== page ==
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Review: Nowhere Men #4

Science is the new rock and roll, but the big stars can flame out just as badly in either field.

Nowhere Men #4

 

I am truly digging this book.

There's something about Eric Stephenson and Nate Bellegarde's Nowhere Men that is striking the perfect balance between the perspectives of the outsider and the insider. For every time we check into the real, troubled lives of the megastar celebrity science masters of the hugely popular World Corp, we also get a magazine article or a book excerpt or even simple airport-style advertisements showing us the public face of the company that masks the personal human issues and dark secrets within it. All of that is helping to build the tension over what is going to happen to Emerson Strange, Dade Ellis, Simon Grimshaw and Thomas Walker once all that gets out in the open. If it does.

The Big Secret (likely not the ONLY secret, naturally) is that World Corp has had their own secret space station, wherein they were running an experiment with 12 unwitting volunteers testing what is apparently an airborne virus that may or may not successfully mutate them into what we comic nerds would call superhumans, but most of those doing the mutating would call horrifying freaks of nature. They all just thought they'd had some strange disease and that they'd be left to die up there, so they rigged up a way to escape that resulted in being scattered around the globe and the destruction of the station.

You've got Kurt McManus, whose body became one unsightly giant scab after another, so much so that it enveloped him in a mass of unmoving flesh, only recently realizing it was actually a coccoon, and he emerged from it as a huge red monster with super strength. Kind of cool, but very much inhuman at this point. On the flipside, there's Susan Queen, whose girlfriend Holly was shot in the stomach, and whose skin seems to have decayed so much that it left her looking a lot like a ghoulish Mike Mignola drawing – and then, in Nowhere Men #4, she suddenly explodes into a mass of black goo – thankfully, still stuck in a containment suit. Mutations in this much more realistic world aren't the cool X-Men kind where suddenly you can shoot lasers and fly – they are nauseating, slow-moving, drastic and entirely unclear. Just ask Raymond Douglas, author of a tell-all book about World Corp, who seems to have contracted the virus after discovering the wreckage of the space station, as evidenced by his coughing up a chunk of lung and tooth on the flight home. Yeah, we see that. Yeah, it's gross.

Stephenson seems well aware that human bodies are grody fleshy sacks of guts, and Bellegarde does not shy away from rendering them that way. Queen's goo-splosion is wretched and creepy, and Kurt eating his gooey coccoon-stuffs for nourishment is also icky. The realism of this medical misery gives this whole story a lot more weight than your average super-mutant story – there's no street violence or vigilanteism or anything close to that. It's just confused, frightened but intelligent people finding out they are changing – and it's entirely possible that Dade Ellis has gone through a similar metamorphosis, as he wakes up after a long illness with the ability to "tell you secrets I don't even know." He's somehow aware of what happened to the space station and that the crew is still allive, and he's clear that there's a race to find them all before they are discovered by Grimshaw, the ethically-challenged ex-partner who spearheaded this initiative in the first place, and whose minion, one lawyer named Darrow Fletcher, is working to completely undermine World Corp.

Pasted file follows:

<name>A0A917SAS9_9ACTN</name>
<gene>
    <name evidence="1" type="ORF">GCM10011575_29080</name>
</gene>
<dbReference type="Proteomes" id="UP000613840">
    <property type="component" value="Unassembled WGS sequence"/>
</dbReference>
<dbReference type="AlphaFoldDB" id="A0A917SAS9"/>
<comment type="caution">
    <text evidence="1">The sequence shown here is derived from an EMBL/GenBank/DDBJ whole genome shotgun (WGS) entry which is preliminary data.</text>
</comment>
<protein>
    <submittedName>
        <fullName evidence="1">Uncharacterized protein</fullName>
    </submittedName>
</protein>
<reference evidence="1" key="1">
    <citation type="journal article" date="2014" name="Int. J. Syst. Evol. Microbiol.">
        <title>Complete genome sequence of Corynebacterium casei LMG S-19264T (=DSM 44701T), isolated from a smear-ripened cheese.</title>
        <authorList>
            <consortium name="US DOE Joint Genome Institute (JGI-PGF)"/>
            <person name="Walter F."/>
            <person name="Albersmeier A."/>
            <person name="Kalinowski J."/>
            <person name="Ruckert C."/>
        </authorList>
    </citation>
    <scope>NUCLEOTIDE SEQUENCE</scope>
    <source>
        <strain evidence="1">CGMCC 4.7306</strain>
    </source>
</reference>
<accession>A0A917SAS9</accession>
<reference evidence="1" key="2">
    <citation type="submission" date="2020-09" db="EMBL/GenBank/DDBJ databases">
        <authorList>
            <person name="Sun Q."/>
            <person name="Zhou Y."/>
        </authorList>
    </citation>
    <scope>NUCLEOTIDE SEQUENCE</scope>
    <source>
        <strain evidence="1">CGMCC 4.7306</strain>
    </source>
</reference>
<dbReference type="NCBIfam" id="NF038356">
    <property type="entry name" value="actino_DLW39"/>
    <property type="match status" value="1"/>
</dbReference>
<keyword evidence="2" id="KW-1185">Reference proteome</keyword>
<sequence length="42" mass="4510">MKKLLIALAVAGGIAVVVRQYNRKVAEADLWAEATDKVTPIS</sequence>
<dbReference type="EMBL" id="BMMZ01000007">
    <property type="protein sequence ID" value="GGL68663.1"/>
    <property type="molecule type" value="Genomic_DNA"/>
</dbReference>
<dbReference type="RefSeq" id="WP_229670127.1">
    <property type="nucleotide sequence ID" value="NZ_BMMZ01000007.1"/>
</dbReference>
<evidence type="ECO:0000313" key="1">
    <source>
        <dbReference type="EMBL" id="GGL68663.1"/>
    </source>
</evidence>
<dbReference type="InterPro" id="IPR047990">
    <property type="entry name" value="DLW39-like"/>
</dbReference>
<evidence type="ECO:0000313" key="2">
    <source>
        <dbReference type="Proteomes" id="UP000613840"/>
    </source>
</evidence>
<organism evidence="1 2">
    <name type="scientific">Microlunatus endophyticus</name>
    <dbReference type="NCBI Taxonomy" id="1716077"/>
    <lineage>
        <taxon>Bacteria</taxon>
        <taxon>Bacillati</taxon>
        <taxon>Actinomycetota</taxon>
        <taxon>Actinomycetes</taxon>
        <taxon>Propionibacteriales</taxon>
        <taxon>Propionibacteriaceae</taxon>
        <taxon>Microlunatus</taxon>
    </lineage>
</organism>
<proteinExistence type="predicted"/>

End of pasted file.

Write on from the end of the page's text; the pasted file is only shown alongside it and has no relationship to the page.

Nothing about Nowhere Men is traditional or linear. It jumps around in time and space, occasionally greets us with walls of text, and there are no ads – the pages that look like ads are actually magazine clippings and the like from this world. The first pages of Nowhere Men #4 are an excerpt from The Science Chronicle's 30th Annual Readers Poll of the greatest eggheads in various categories, and how much Strange and the original Fab Four of World Corp dominate the public mindset. Stephenson is great at fleshing out his world – and sometimes fleshing out his characters literally, given the gunk we see on Douglas' napkin after he coughs into it. There's no predicting what's going to happen next in this book, and that makes it completely fascinating.

Nowhere Men respects the intelligence of the readers, and it's taking us to places that feel brand new. There's nothing not to dig about that. Catch it now while it's still ramping up.

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